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Hacking a Path Into and Through STEM: Exploring How Youth Build Connecting Pathways Between STEM-Related Landscapes

by Edna Tan & Angela Calabrese Barton - 2020

Background/Context: Minoritized youth from historically marginalized backgrounds continue to face systemic inequities in STEM. Existing strategies aimed at increasing diversity in STEM, which are guided by the STEM “pipeline” metaphor and are deficit-oriented, have yielded lackluster results.

Purpose/Objective/Research Questions/Focus of Study: This paper investigates how minoritized youth attempted to build connecting pathways between STEM-related worlds, how such attempts unfolded, and the resultant outcomes pertaining to their developing STEM expertise and subsequent STEM engagement. We introduce the idea of pathhacking, where youth had to create their own pathways into STEM, often with improvised tools and in treacherous territory, because there were no pre-laid paths.

Research Design/Data Collection and Analysis: Data were drawn from longitudinal critical ethnography of 48 youths across STEM-engagement spaces, in both community and formal school spaces. Attention is paid to the particular resources, both relational and material, and the barriers that affect youths’ efforts to hack pathways toward deeper and more connected engagement in STEM. Spaces included school classrooms, school settings, after-school STEM programs held in community clubs, other spaces in communities such as residential neighborhoods, and local universities.

Findings/Results: Three broad claims are presented: (a) Pathhacking involves youth engaging in practices that challenge and expand ways of being in STEM-related spaces; (b) Pathhacking practices, when coordinated through social activity, reorganize social worlds for both individuals and collectives, expanding future pathhacking possibilities; (c) To aid in pathhacking, youth utilize tools including critical STEM-mobility artifacts and allies as brokers across scales of activity.

Conclusions: The current U.S. education-policy climate focuses attention on student achievement in individual subject areas, highlighting the achievement gap. We illustrate the challenges minoritized youth face as they seek more consequential STEM engagement through hacking connecting pathways. Institutions, people, tools, and practices—all imbued with and embedded in histories—have structured these youths’ opportunities to hack connecting pathways and have also provided points of access and resistance for the youth to resist marginalization during the process.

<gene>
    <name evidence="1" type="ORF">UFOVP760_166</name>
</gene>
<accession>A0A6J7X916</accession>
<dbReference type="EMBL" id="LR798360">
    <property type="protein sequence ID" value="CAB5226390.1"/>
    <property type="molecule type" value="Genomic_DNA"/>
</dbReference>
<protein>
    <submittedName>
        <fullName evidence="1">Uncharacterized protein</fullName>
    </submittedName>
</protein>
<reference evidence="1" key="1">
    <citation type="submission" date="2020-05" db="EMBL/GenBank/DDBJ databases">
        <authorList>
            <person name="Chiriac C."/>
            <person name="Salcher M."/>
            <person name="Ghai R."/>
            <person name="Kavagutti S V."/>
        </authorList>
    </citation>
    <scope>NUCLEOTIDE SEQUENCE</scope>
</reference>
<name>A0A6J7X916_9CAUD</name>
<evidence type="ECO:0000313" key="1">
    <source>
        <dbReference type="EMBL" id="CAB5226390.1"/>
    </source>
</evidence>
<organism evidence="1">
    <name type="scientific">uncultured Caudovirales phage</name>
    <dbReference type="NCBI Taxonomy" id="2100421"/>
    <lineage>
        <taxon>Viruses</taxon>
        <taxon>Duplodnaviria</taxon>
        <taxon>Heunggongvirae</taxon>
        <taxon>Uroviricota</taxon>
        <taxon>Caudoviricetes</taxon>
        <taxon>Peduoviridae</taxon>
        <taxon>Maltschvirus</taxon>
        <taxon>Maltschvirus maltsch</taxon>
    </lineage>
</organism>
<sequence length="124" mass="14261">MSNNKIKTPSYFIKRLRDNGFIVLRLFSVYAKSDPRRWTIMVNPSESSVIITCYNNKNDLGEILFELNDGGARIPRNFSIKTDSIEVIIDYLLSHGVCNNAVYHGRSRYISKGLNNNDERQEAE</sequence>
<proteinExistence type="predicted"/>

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Cite This Article as: Teachers College Record Volume 122 Number 2, 2020, p. -
https://www.tcrecord.org ID Number: 23204, Date Accessed: 5/31/2020 6:52:05 PM

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About the Author
  • Edna Tan
    The University of North Carolina at Greensboro
    E-mail Author
    EDNA TAN is a professor in the Teacher Education & Higher Education department at the University of North Carolina at Greensboro. Her work focuses on how youth from historically underrepresented backgrounds can be empowered to use science and engineering as tools to address systemic injustice as a core part of developing disciplinary content expertise. She takes a critical, ethnographic approach in her work with youth and science educators, across formal and informal settings. Recent publications include “Towards Critical Justice: Decolonization & Reinhabitation in STEM-Rich Making with Youth from Non-Dominant Communities” (with A. Calabrese Barton), in Equity & Excellence in Education, as well as STEM-Rich Maker Learning: Designing for Equity with Youth of Color (also with A. Calabrese Barton) from Teachers College Press.
  • Angela Barton
    University of Michigan
    E-mail Author
    ANGELA CALABRESE BARTON is a professor in the Educational Studies department at the University of Michigan. Her research is grounded in the intersections of teaching and learning science, with an emphasis on equity and social justice, and takes place within three interrelated strands: (a) working within the intersection of formal/informal education in support of understanding and designing new possibilities for equitably consequential teaching and learning; (b) designing teaching/learning tools and experiences that promote more expansive learning outcomes, such as critical agency, identity work, and social transformation; and (c) methodologies for embracing authentic ‘‘research 1 practice’’ work that attends to practitioner and youth voice and critically engages the goals of equity and justice. Recent publications include “A Longitudinal Study of Equity-Oriented STEM-Rich Making among Youth from Historically Marginalized Communities” (with E. Tan), in American Education Research Journal, and “Critically Engaging Engineering in Place by Localizing Counternarratives when Engineering for Sustainable Communities” (with C. R. Nazar, C. Morris, & E. Tan), in Science Education.
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